A couple of years ago l featured a campaign, by historian and author Professor Tim Mowl, to get a statue of architect John Wood Senior installed in the middle of one of his greatest works in stone – The Circus.
I gave the story the headline – “You can’t see the Wood for the trees” – which was a play on words to be sure but – as Bath Newseum follower Richard Brown points out – there might not yet be a statue, but ……
“You will know that the trees, now over 200 years old, remain. However, since 2012, their dominance in The Circus has increased. The trees are now at record heights and their growth is hindering the appreciation of them and their ‘setting’.
I have, since 2017, asked the Council to manage the trees, specifically lowering their top canopy (last done in 1990) and to raise the lower canopy.
Although the Council’s own inspection report from 2017 recommended that the lower canopy be raised (to 3-4 m above ground level), this has not been done and, further, the Council is reluctant to reduce the height of the trees.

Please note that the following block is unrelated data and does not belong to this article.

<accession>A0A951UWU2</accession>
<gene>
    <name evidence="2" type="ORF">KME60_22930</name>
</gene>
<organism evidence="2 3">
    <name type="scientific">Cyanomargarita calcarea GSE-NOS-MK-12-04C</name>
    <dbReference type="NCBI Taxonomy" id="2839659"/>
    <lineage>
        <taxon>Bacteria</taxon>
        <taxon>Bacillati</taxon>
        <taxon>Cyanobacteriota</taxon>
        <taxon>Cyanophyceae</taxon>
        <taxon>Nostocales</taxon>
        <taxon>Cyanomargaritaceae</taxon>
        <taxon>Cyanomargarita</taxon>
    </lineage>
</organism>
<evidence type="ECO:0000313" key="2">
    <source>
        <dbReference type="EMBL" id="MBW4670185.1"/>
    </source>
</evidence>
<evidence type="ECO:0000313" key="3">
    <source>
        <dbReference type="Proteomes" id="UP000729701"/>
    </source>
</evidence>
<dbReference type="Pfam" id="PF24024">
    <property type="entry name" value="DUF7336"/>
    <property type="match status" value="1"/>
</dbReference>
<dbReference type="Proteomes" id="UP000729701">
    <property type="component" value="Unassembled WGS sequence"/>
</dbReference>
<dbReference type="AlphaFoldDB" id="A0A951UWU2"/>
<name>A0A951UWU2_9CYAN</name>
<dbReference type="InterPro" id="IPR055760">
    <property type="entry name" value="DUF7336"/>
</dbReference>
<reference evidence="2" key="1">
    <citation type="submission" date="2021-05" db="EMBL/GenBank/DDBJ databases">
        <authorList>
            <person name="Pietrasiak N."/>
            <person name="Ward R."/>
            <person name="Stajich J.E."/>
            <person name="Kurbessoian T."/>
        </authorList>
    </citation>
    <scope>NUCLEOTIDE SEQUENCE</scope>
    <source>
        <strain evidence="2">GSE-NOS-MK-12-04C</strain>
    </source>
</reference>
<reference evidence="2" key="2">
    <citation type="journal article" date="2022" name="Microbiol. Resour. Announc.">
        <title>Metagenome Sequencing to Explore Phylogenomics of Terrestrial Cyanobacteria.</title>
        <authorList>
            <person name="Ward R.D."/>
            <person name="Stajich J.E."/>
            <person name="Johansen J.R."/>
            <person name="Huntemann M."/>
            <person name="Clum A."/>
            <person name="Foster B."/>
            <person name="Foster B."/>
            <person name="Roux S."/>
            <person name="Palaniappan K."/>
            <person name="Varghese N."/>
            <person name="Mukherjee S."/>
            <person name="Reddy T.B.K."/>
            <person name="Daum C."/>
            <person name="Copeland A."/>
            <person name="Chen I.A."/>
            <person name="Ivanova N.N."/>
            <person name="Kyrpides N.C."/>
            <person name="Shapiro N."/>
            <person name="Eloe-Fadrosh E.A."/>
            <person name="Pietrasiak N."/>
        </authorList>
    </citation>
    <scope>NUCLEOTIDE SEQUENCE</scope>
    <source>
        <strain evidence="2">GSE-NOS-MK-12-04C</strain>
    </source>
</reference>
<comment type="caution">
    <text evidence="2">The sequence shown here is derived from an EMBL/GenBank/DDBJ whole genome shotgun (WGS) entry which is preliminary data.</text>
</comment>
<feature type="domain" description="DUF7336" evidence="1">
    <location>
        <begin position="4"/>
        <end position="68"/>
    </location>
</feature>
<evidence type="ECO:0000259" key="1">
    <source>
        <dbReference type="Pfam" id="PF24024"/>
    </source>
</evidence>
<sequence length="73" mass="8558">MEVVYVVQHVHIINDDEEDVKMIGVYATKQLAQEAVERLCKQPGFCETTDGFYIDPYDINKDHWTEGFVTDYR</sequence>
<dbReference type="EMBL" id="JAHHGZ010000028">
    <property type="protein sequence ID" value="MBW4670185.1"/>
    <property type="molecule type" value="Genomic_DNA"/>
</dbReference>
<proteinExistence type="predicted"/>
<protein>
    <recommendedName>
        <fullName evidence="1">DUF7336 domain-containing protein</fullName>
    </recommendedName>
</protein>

The uncontrolled growth of the trees has resulted in a situation preventing both locals and visitors from enjoying the views across the Circus green to the architecture beyond. The attached photos, taken today, provide evidence. In parts, the trees extend to the ground completely blocking any view.
I am not sure whether you would have more luck than myself in getting the Council to undertake any effective tree management.
Surely, as a World Heritage City, we can do better in showing our heritage assets?’
Meanwhile, Councillor Jess David, cabinet assistant for Neighbourhood Services, told Bath Newseum: “The council removed some of the lower canopy of the Circus Planes in Spring 2018 as part of routine works. We do not routinely reduce height on any large, healthy trees as it risks infections entering and encourages the tree to rapidly grow to the same size as it was before, meaning the practice would need to be repeated regularly.
“We welcome Mr Brown’s concern and as we mentioned in our correspondence with him in June 2021, the trees were last inspected in October 2020 which identified minor pruning as being desirable.
Our teams are currently catching up with tree works that are necessary for health and safety reasons following delays caused by the pandemic, as well as managing the rapidly spreading and hugely damaging ash dieback disease across the district. We will carry out the minor pruning at The Circus as soon as possible.”